The cell walls felt colder,
The sense of imprisonment,
More profound and terrifying,
As murder upon murder of
Crows lay siege to the tower,
A cacophony of chaos,
Aching in my nightmare!
A Cyralost appendice for those interested:
Cyralost’s crows are large black birds that (like the raven) can live in all manner of climates, though they need to roost on a perch (something that gets them referred to as a passerine bird, though the word passerine means ‘size of a pigeon’ as well as ‘one who perches’, with is daft as crows come in a variety of sizes, no individual being identical). They perch using their three pointed toes, two of which point forward and the third protruding behind.
Though many refer to a group of crows as a flock, the correct collective noun is a ‘murder’ and a murder of crows can appear as a fanciful term in literature but certainly sounds right when you look upon those ominous looking birds.
The sound a crow makes is often called a ‘caw’ (quite a chilling sound if you are in the middle of nowhere in the gloaming and the caw is the first thing you hear for a long time) and if you listen really carefully, the crow’s vocalization can be fairly complex.
It has been theorised that these birds’ system of communication could almost constitute a language and some rangers monitor this closely as there is some conjecture posed by the Druids that the crow is becoming steadily more clever than it should be and that if its mimicry evolves at this continued extent, it may one day be able to change form also (like Xalims).
Crows are noticeably intelligent, able to fashion tools and even use bait to fish with. They live in a complex society with an obvious hierarchy that mirrors those of the races (something of note, sourced from the Calastrian chronicle ‘The Crow King’.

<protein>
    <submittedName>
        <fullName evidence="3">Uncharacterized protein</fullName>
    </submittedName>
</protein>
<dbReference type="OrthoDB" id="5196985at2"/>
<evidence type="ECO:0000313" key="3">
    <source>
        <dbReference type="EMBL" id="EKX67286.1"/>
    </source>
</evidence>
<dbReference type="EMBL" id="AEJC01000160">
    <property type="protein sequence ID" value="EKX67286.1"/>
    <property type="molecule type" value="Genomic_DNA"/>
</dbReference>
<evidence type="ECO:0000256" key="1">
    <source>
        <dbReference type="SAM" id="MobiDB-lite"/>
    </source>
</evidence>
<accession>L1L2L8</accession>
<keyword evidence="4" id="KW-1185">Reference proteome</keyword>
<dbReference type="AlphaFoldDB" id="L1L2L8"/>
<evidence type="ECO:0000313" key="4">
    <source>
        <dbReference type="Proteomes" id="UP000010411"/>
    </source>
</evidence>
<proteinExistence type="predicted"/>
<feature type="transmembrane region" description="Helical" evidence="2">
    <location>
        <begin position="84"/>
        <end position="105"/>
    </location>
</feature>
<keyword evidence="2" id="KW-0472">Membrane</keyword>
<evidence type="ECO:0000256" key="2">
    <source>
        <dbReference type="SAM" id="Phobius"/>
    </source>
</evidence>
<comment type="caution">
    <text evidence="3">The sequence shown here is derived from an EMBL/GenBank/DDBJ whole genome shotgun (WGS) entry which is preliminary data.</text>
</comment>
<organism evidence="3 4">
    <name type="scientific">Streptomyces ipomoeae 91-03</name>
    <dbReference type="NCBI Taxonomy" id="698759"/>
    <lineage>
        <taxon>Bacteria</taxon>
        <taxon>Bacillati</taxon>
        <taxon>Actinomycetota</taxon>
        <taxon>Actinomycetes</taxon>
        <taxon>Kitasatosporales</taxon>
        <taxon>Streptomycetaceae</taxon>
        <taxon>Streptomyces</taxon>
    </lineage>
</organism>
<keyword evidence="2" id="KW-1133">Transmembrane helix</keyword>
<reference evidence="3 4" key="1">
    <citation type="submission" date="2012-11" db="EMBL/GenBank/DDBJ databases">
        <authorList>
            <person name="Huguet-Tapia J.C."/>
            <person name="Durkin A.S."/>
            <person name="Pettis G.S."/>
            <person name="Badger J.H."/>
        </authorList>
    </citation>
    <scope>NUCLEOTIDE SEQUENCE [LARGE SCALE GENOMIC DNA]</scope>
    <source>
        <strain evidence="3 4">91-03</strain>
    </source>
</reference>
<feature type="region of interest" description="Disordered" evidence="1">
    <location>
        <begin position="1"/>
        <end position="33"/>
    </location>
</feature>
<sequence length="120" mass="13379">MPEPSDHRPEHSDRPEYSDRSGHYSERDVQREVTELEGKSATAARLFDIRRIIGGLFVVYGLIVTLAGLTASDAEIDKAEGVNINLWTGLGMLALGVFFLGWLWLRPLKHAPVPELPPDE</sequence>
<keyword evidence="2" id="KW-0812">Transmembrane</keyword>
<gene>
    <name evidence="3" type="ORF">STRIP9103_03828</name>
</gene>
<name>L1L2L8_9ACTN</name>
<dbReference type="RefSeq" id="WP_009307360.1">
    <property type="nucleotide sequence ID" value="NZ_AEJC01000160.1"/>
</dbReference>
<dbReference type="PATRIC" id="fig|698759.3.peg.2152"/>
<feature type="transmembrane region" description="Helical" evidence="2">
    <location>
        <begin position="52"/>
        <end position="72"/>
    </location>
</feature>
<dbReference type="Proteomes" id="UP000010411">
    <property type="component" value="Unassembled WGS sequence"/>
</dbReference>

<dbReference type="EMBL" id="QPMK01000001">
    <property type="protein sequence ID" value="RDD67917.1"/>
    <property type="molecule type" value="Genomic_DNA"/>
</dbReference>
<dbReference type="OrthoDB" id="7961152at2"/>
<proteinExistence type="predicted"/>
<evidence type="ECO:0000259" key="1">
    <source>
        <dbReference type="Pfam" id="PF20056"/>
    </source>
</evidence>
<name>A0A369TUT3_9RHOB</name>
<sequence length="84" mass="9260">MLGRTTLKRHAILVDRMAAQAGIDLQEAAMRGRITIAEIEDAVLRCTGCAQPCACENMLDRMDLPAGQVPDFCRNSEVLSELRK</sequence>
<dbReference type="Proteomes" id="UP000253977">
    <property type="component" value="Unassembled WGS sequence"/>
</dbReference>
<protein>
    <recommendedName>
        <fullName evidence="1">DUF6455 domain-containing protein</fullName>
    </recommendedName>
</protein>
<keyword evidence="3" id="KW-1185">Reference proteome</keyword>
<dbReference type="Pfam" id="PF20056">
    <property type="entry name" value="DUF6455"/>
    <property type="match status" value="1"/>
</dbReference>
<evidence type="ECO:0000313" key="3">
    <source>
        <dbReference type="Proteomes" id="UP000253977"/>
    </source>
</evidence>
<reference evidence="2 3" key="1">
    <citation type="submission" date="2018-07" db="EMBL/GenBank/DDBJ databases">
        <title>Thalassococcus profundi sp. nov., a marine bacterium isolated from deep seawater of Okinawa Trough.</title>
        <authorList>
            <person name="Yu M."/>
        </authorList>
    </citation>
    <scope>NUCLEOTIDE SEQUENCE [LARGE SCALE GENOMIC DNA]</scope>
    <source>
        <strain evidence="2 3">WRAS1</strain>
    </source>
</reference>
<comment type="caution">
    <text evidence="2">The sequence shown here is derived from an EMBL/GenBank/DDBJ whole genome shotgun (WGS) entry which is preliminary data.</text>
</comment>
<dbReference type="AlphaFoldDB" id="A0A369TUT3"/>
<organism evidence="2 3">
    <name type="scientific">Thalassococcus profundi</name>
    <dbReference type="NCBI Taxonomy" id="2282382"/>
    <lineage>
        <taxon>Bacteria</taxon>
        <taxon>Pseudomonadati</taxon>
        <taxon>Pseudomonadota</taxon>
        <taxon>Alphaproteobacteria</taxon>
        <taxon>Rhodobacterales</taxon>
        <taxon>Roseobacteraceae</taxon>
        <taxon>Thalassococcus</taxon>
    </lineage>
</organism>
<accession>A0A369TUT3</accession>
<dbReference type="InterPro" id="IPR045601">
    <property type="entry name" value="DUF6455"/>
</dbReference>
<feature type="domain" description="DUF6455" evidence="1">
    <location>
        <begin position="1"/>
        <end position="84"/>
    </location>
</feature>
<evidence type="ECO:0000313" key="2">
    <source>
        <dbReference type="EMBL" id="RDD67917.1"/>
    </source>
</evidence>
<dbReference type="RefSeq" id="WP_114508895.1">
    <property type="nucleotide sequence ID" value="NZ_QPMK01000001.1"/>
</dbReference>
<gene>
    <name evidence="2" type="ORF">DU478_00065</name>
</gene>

Cyralost’s crows have a black, glossy plumage (juveniles can be discerned from their elders by a slightly more dull appearance) and this makes them practically invisible to their adversaries and prey as they hunt on bright sunny days when the disparity between light and shadow is at its greatest and the crow manoeuvres cannily between the shade of trees and such to take full advantage of this.
Much like their cousins, the ravens, the crows are depicted as harbingers of doom because of their dark colour, their unnerving caw and tendency to eat carrion. They are commonly thought to circle above scenes of death, blights and battles but strangely, do not feature heavily in any mythology or religious literature pertaining to the Pernicious Pantheon of Perishing; who are associated with such things.
Crows are often linked with death and the after-life in particular, though of as spirit guides and used as such by some Druids and the occasional shaman. It is believed that a crow will live for about eight years in the wild but have been known to exist for as long as thirty in captivity (very strange), hence they are used extensively as familiars as their longevity makes a useful evolution of a relationship with the bird possible. Old birds tend to develop funny quirks and behaviour patterns, often showing grumpiness or even contempt for their masters and mistresses but are surprisingly loyal.
Necromancers use large crow feathers as quills but this is thought to be out of tradition more than any specific use, though I guess it is entirely possible for a crow’s plumage to have magical properties other than those of transmutation.
Crows are omnivores and really will feed on anything, fish, eggs, frogs, vermin, carrion and other undesirable foodstuffs. They pair off and mate, tending to form large families, each individual playing a role in the crows’ society.
There is a legend of a blue beaked crow in Kiketra that can not only talk but cast spells, those that believe this tale tend to theorise that it is a wizard or wytch trapped in the crow’s form when a transmogrification spell went awry.